The Argus (7)

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After the house had been burned Ned Kelly’s three sisters and Tom Wright allowed an interview with him. Tom Wright as well as the sisters kissed the wounded man and a brief conversation ensured, Ned Kelly having to a certain extent recovered from the exhaustion consequent on his wounds. At times his eyes were quite bright, and although he was of course excessively weak, his remarkably powerful physique enabled him to talk rather freely. During the interview he stated:-‘I was at last surrounded by the police, and only had a revolver, with which I fired four shots. But it was no good. I had half a mind to shoot myself. I loaded my rifle, but could not hold it after I was wounded. I had plenty of ammunition, but it was no good to me. I got shot in the arm, and told Byrne and Dan so. I could have got off, but when I saw them all pounding away, I told Dan I would see it over, and wait until morning.’

‘What on earth induced you to go the hotel?’ inquired a spectator.

‘We could not do it anywhere else.’ Replied Kelly, eyeing the spectators who were strangers to him suspiciously. ‘I would,’ he continued, ‘have fought them in the train, or else upset it if I had the chance. I didn’t care a – who was in it, but I knew on Sunday morning there would be no usual passengers. I first tackled the line, and could not pull it up, and then came to Glenrowan station.’

‘Since the Jerilderie affair,’ remarked a spectator, ‘we thought you had gone to Queensland .’

‘It would not do for everyone to think the same way’ was Kelly’s reply. ‘If I were once right again,’ he continued. ‘would go to the barracks, and shoot every one of the – traps, and not give one a chance.’

Mrs Skillion (to her brother). –‘It’s a wonder you did not keep behind a tree.’

Ned Kelly – ‘I had a chance at several policeman during the night, but declined to fire. My arm was broke the first fire. I got away into the bush, and found my mare, and could have rushed away, but wanted to see the thing out, and remained in the bush.’

A sad scene ensured to the horrible object which was all that remained of her brother Dan. She bent over it, raised a .. like cry, and wept bitterly. Dick Hart applied for the body of his brother, but was told he could not have it until after the post mortem examination. The inquest on the bodies will be held at Benalla.

Michael Reardon, aged 18 years, was shot through the shoulder, but it is apparently only a flesh wound. The boy Jones was dangerously shot in the thigh. Both have been sent to the Wangaratta Hospital .

A cannon was brought up as far as Seymour , but as the burning of Jones Hotel had proved successful, it was countermanded


According to Ned Kelly, the gang after shooting Sherritt at Sebastopol, rode openly through the streets of Beechworth, and then came on to Glenrowan for the purpose of wrecking any special police train which might be sent after them, in the hope of destroying the black trackers. They descended on Glenrowan at about three o’clock on Sunday morning, and rousing up all the inhabitants of the township bailed them up. Feeling unable to lift the rails themselves, they compelled the line repairers of the district and others to do so. The spot selected was on the first turning after reaching Glenrowan, at a culvert and on an incline. One rail was raised on each side, and the sleepers were removed. The diabolical object in view was the destruction of the special train. Having performed this fiendish piece of work Kelly returned to the township, and, bailing all the people up, kept them prisoners in the station master’s house and Jones’s hotel. By 3 o’clock on Monday morning, they gathered all their captives into the hotel, and the number of those unfortunate people amounted at one time to 47, as already stated. The police then arrived, and the prisoners escaped at intervals during the night.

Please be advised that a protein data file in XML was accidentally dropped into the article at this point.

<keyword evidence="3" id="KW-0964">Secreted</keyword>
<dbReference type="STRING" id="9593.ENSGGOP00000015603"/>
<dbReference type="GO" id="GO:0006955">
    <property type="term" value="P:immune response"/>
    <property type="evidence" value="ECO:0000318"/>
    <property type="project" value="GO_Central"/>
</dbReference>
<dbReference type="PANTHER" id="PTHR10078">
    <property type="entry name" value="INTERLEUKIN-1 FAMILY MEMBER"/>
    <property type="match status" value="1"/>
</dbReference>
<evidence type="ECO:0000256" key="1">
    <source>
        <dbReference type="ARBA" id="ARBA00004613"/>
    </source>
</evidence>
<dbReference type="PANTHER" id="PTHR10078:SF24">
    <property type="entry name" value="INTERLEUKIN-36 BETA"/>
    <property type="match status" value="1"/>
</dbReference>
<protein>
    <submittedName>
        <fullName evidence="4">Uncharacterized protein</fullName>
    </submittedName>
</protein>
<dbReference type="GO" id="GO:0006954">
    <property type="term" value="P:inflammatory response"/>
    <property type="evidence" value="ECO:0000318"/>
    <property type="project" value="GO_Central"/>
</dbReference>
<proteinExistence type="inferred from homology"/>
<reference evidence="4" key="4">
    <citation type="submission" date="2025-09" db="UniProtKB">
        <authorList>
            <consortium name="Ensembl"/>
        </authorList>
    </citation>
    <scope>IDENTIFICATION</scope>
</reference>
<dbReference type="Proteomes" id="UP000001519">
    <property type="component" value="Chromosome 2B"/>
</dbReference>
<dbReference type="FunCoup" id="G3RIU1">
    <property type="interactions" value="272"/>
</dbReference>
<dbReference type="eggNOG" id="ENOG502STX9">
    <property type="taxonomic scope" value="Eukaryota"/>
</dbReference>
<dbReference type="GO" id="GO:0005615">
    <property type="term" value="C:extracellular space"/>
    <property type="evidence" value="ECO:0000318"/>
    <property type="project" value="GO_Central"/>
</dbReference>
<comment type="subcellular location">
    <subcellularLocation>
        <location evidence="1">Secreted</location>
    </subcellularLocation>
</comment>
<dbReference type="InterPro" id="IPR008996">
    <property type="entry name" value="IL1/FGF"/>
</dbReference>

The first attack of the police was a brilliant affair. They approached the house quickly, but stealthily. Their arrival, however, was expected, and they were met with a volley from the verandah of the hotel. Special trains were run during the morning between Glenrowan and Benalla, and Mrs O’Connor and her sister – who may justly be called the heroines of the day, for they behaved bravely – were taken on by one of them to Benalla in the forenoon. Ned Kelly after being secured quieted down, and became absolutely tame. He is very reserved as to anything connected with his comrades, but answered questions freely when his individual case was alone concerned. He appeared to be suffering from a severe shock and exhaustion, and trembled in every limb. Now and again he fainted, but restoratives brought him round, and in his stronger moments he made the following statements:-


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